Using Apilio's logs: available events and analysing your CSV export

When it comes to controlling your smart home devices, we know how important it is be able to check when your devices are being turned on or off, when is a particular routine running, or if everything is going alrighty.

Apilio registers changes to your variables and when your Logicblocks are running so you can check how things are going.

What can I use my logs for?

  • When setting up new smart home automations, to verify that everything is running as it should
  • Check that a particular Logicblock was executed when you expected it to
  • Keep track of any IFTTT actions that are not connected to an Applet
  • Analyse when your devices are usually turned on/off, create graphs with the evolution of your temperature variables… go crazy with any sweet, sweet data analysis (we love this!)

Where can I see/download my logs?

Go to your dashboard :point_right:
You’ll find your logs on the second half of your dashboard, and the download button at the top of where your logs start. Click on the “export.csv” button:

Apilio lets you download your logs to a csv file so you can do further analysis

You will also find them in each variable and Logicblock show views: these are logs that are relevant to that variable or Logiblock.

How many hours/days/weeks of logs are you storing for me?

Depending on the plan you are on, we’ll store a different amount of logs for you. You can check the amount of logs your plan has available in our pricing page:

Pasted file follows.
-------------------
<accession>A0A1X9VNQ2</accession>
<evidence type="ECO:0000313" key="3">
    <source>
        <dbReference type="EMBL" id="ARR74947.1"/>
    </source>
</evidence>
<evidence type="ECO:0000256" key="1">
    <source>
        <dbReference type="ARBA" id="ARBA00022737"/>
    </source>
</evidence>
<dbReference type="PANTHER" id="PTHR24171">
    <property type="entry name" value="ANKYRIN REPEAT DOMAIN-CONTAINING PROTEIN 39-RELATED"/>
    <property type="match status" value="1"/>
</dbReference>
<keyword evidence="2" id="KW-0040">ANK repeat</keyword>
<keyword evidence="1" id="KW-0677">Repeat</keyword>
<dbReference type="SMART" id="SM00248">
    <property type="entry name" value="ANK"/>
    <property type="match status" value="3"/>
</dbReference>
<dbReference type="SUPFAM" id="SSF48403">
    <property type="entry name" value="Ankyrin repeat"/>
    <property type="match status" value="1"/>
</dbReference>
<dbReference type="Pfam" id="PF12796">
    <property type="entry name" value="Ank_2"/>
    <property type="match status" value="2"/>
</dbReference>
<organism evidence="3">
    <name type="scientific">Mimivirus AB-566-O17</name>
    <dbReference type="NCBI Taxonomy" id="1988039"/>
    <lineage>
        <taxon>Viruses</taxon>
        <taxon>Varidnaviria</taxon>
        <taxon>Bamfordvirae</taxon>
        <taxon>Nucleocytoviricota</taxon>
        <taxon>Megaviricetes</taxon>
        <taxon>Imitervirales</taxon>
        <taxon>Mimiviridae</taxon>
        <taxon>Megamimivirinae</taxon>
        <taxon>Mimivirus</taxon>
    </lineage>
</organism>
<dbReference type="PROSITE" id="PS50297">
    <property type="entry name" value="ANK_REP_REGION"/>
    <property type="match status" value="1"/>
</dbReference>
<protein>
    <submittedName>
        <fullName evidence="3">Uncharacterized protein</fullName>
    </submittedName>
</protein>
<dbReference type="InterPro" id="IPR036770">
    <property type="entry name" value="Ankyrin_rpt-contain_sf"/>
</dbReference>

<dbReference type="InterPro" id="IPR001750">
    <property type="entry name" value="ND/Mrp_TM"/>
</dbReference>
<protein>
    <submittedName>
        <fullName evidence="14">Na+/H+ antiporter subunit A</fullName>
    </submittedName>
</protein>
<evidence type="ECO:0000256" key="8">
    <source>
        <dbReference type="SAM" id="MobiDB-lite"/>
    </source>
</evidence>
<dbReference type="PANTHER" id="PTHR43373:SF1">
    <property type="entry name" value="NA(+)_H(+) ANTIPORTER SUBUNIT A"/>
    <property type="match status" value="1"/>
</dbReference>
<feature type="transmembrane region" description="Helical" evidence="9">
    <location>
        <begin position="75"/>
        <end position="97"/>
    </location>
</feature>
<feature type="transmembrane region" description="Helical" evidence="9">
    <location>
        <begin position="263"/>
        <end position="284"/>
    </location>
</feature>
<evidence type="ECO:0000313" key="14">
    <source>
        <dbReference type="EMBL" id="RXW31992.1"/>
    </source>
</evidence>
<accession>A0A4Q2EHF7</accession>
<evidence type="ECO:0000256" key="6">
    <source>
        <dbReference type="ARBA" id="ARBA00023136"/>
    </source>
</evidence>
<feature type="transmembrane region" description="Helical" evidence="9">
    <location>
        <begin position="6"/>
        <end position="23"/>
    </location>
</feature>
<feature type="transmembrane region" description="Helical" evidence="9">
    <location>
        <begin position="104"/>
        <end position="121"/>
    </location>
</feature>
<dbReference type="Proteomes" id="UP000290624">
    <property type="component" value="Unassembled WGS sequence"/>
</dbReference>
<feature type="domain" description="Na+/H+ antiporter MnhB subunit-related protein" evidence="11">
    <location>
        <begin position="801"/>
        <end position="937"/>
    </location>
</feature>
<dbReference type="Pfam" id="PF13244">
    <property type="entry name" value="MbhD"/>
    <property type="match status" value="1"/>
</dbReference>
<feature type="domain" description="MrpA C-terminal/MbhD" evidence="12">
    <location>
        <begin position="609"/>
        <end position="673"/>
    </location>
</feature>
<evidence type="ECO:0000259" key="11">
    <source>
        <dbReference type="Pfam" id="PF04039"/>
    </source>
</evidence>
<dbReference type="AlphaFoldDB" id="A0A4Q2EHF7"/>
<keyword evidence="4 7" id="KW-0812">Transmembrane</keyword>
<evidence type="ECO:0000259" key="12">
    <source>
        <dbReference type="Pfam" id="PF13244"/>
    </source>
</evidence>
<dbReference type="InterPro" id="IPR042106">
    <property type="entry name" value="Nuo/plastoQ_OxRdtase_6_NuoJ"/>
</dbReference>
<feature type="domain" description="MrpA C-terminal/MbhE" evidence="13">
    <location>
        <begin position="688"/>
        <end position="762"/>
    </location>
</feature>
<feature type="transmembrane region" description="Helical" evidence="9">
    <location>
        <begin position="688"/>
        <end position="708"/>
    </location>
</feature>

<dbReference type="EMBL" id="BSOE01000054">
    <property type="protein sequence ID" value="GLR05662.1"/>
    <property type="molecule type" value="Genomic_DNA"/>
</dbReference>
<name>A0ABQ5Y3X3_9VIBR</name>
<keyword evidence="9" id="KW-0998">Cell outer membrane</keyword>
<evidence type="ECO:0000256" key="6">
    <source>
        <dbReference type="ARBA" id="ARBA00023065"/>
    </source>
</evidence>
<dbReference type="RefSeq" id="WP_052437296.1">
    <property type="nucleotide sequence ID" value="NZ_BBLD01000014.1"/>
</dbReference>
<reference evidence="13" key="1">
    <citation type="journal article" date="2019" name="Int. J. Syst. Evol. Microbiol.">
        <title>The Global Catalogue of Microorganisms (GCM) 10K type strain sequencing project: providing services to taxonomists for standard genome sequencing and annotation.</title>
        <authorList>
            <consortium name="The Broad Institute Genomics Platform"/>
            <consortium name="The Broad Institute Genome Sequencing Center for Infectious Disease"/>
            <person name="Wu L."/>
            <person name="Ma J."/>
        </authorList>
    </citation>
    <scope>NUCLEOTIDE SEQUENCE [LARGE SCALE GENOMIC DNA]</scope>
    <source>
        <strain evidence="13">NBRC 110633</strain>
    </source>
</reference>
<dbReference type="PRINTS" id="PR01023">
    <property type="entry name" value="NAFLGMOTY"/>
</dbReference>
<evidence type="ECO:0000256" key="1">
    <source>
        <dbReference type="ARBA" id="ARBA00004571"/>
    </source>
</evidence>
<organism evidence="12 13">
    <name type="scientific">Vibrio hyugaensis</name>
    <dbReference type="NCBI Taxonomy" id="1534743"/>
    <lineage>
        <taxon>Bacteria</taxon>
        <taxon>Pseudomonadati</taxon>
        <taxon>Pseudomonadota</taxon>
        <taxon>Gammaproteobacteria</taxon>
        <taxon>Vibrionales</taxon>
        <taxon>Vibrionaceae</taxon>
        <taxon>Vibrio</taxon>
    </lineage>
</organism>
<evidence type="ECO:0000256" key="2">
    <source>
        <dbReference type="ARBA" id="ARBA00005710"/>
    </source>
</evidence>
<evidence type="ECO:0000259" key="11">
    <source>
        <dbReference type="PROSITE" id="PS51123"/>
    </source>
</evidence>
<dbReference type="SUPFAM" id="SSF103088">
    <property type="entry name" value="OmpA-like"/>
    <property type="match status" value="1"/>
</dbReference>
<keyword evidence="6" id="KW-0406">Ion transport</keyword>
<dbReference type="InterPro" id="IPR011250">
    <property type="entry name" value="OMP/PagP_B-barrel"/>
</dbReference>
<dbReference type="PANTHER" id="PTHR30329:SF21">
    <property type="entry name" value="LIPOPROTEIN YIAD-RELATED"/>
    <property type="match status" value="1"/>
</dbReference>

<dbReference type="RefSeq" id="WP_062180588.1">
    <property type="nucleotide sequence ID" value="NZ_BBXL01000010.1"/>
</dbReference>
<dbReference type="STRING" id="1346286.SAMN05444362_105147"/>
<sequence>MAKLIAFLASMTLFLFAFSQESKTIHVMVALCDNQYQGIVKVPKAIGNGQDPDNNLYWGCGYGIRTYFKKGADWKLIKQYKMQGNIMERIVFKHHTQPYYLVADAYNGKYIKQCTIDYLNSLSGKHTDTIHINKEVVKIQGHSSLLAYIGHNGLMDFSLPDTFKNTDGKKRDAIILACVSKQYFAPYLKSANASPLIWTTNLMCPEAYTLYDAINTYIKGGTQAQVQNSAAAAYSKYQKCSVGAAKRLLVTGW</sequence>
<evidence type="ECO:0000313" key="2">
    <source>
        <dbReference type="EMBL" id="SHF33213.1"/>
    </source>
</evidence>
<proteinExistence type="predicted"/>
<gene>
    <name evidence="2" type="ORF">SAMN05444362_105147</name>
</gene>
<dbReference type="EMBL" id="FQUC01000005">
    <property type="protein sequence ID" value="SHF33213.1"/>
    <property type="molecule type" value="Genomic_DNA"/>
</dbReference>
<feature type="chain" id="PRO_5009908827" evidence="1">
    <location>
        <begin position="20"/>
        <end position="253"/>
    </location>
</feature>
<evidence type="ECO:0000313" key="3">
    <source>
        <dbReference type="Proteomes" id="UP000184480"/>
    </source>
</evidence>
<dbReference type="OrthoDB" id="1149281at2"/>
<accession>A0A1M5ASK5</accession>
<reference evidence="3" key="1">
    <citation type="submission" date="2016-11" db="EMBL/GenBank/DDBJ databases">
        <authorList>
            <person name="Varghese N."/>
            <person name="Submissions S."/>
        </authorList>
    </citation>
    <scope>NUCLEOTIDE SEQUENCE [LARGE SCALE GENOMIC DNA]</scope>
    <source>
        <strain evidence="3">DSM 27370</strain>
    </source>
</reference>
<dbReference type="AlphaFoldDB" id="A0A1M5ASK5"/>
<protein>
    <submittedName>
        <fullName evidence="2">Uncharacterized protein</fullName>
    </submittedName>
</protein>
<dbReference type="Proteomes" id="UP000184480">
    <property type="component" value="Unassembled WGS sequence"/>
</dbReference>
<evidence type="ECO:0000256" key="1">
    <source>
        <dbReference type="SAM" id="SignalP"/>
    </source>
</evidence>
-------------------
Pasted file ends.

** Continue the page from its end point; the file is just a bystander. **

What details can I see in my logs?

These are the events that are currently available in your logs:

1) A variable was successfully updated

Apilio receives a request from IFTTT or via a webhook to do update a variable, and it is then updated successfully. This event is only displayed after the successful update has happened.

You’ll be able to see:

2) A logicblock was successfully evaluated

This is displayed when Apilio evaluates successfully a logicblock, following a request from IFTTT or via an external webhook. You’ll also see if the Logicblock evaluated true or false.

3) An action was successfully sent to IFTTT

As a result of executing a logicblock, if the conditions for running any actions are met, Apilio sends a request to IFTTT to run an action, sending the event name that you specified.

4) A variable could not be updated

This is displayed if Apilio fails to update a variable following a request from IFTTT, for example, if a string variable is too long and cannot be saved.

5) A logicblock could not be evaluated

Apilio fails to evaluate a logicblock following a request from IFTTT. This can happen for example if your account is receiving too many requests (we will always contact you if we see any suspicious/excessive activity).

6) An action is not connected with an active IFTTT applet

If Apilio sends an action request to IFTTT but there isn’t an active applet listening for this event, then the action will fail because it is not activating anything connected with your IFTTT services.

7) You have reached your plan’s rate limit

If you are on our Pro or Essentials Plans , you can send/receive updates every second. If you are on our Free Plan , every minute. If your account reaches its limit, we will temporarily disable it as a protection against this suspicious activity.